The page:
• Banks, Marcus, and Howard Morphy, eds. 1997. Rethinking visual anthropology. London and New Haven, CT: Yale Univ. Press.

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    A “state of play” volume, deriving in part from papers given at the agenda-setting 1993 ASA Decennial Conference (“The Uses of Knowledge: Local and Global Relations”). The essays have a strong emphasis on ethnographic approaches to the visual, ranging from the traditional or obvious, such as ethnographic film (Loizos), to the less obvious, such as poorly photocopied computer program manuals (Born).

  • Collier, John, Jr. 1967. Visual anthropology: Photography as a research method. New York: Holt, Rinehart and Winston.

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    Despite the reference to “research method,” this work was a landmark text, simply because so little else existed at the time. The book is probably most influential for introducing the method of photo-elicitation.

  • Hockings, Paul, ed. 1995. Principles of visual anthropology. 2d ed. The Hague: Mouton.

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    A key volume in establishing the discipline, not least because it bore the imprimatur of the then influential International Union of Anthropological and Ethnological Sciences (which is still the only global anthropological body). First published in 1975—a comparison between the contents of the two editions is instructive in terms of what was omitted and what was added to the second edition.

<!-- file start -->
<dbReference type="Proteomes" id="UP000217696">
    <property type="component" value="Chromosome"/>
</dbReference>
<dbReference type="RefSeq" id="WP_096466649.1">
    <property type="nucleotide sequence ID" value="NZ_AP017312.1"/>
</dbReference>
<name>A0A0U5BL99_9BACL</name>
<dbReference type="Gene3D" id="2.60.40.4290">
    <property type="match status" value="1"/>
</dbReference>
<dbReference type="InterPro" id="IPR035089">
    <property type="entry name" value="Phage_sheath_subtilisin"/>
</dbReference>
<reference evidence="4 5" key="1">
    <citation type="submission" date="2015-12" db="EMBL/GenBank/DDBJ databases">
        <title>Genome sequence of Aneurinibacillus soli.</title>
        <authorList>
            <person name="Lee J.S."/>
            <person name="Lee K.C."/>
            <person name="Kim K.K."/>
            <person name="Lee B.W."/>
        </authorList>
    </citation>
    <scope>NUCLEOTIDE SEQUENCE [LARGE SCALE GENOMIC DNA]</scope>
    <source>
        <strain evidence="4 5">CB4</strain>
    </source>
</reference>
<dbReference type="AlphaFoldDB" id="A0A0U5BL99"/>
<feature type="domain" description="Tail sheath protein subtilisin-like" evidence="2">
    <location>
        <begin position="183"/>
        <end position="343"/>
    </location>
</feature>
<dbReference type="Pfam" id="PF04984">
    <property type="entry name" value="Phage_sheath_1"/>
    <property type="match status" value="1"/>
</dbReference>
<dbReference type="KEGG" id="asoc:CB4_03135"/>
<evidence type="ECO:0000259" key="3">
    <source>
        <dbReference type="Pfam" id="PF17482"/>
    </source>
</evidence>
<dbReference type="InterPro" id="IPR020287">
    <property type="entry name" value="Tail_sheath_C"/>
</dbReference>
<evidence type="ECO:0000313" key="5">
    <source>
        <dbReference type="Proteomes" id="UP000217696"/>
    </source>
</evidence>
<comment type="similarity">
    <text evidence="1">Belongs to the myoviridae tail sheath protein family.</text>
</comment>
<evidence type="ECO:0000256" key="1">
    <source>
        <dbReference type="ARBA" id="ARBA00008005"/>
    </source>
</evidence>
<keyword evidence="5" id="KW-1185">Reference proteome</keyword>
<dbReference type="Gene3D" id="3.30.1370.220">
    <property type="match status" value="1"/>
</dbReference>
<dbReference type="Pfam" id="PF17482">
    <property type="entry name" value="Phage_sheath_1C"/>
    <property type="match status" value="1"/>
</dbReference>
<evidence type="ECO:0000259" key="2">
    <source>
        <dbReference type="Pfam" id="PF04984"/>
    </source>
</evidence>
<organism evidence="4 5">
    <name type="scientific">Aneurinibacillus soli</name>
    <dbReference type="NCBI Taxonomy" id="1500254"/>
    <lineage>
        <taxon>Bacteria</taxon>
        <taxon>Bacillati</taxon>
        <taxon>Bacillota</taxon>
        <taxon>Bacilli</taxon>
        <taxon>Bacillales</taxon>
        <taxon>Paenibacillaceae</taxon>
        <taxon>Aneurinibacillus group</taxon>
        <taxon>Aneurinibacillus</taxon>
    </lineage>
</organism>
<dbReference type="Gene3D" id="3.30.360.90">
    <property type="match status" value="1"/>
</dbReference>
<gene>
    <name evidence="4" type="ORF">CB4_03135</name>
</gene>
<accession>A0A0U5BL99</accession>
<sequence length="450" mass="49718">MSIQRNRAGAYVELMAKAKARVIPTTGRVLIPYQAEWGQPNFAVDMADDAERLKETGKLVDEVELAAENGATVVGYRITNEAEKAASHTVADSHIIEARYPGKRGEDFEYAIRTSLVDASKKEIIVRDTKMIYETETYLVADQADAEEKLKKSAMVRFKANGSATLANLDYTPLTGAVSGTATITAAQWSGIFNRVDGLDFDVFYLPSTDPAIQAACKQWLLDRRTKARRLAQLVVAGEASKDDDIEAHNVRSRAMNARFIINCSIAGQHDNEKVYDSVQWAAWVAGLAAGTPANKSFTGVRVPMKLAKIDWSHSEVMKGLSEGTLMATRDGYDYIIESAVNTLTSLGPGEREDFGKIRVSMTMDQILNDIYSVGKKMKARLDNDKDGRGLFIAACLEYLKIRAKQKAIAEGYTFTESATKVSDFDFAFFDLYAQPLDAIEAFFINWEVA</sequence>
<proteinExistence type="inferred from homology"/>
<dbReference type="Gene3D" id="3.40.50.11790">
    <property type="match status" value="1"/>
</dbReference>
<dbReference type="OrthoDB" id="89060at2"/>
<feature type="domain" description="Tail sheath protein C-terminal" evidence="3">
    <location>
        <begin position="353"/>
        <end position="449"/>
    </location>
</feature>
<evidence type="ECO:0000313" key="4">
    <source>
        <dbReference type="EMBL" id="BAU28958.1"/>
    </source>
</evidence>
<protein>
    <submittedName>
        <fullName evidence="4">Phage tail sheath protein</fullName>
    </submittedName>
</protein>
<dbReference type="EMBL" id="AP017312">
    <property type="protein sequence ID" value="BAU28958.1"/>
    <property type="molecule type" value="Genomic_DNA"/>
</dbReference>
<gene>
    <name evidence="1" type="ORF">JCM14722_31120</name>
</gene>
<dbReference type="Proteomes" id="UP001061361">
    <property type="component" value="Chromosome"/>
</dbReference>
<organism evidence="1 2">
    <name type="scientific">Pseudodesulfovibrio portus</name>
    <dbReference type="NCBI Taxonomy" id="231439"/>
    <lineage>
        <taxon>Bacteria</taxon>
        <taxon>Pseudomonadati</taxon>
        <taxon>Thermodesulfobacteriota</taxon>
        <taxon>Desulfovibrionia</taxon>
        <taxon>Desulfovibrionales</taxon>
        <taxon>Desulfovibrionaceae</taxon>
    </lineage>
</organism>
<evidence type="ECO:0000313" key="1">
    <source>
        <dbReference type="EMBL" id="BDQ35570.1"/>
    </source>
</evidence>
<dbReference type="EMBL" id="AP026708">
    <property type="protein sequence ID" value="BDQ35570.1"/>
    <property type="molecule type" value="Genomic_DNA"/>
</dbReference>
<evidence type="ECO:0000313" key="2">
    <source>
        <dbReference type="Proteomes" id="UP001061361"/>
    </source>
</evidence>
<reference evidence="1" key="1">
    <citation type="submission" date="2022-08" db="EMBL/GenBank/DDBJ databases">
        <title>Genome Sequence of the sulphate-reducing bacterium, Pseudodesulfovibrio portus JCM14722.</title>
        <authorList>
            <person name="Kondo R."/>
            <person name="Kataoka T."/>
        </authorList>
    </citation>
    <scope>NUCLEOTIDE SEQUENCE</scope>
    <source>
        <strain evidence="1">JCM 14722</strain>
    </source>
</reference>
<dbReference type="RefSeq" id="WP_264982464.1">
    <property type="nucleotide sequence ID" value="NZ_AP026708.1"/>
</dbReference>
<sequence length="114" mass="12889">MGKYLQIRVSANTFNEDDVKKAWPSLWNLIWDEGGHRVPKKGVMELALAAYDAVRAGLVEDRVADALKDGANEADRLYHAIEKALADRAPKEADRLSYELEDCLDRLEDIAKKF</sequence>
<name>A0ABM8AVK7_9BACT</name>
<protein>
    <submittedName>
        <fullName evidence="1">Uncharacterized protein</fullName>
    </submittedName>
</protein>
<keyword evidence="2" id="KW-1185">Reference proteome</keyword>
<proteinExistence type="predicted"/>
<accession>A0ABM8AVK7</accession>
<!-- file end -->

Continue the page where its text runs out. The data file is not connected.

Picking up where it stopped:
• Ruby, Jay. 2000. Picturing culture: Explorations of film and anthropology. Chicago: Univ. of Chicago Press.

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    Although there is a strong emphasis on ethnographic film in these essays, Ruby—a pioneer in the field—also covers topics such as Aboriginal television and documentary ethics; the final chapter advocates a new form of ethnographic filmic representation and is also one of the few works in this area to draw inspiration from film studies.

  • Ruby, Jay, and Marcus Banks, eds. 2011. Made to be seen: Perspectives on the history of visual anthropology. Chicago: Univ. of Chicago Press.

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    A collection of commissioned essays on visible aspects of culture and the visualization of culture, ranging from dress and clothing, experimental film, and indigenous media to audience research.

  • Taylor, Lucien. 1998. Visual anthropology is dead. Long live visual anthropology! American Anthropologist 100.2: 534–537.

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    In this combined review of Hockings 1995, Banks and Morphy 1997, and a third edited volume, Taylor takes the opportunity to argue that the sole distinguishing feature of visual anthropology is the use of film and video as representational media.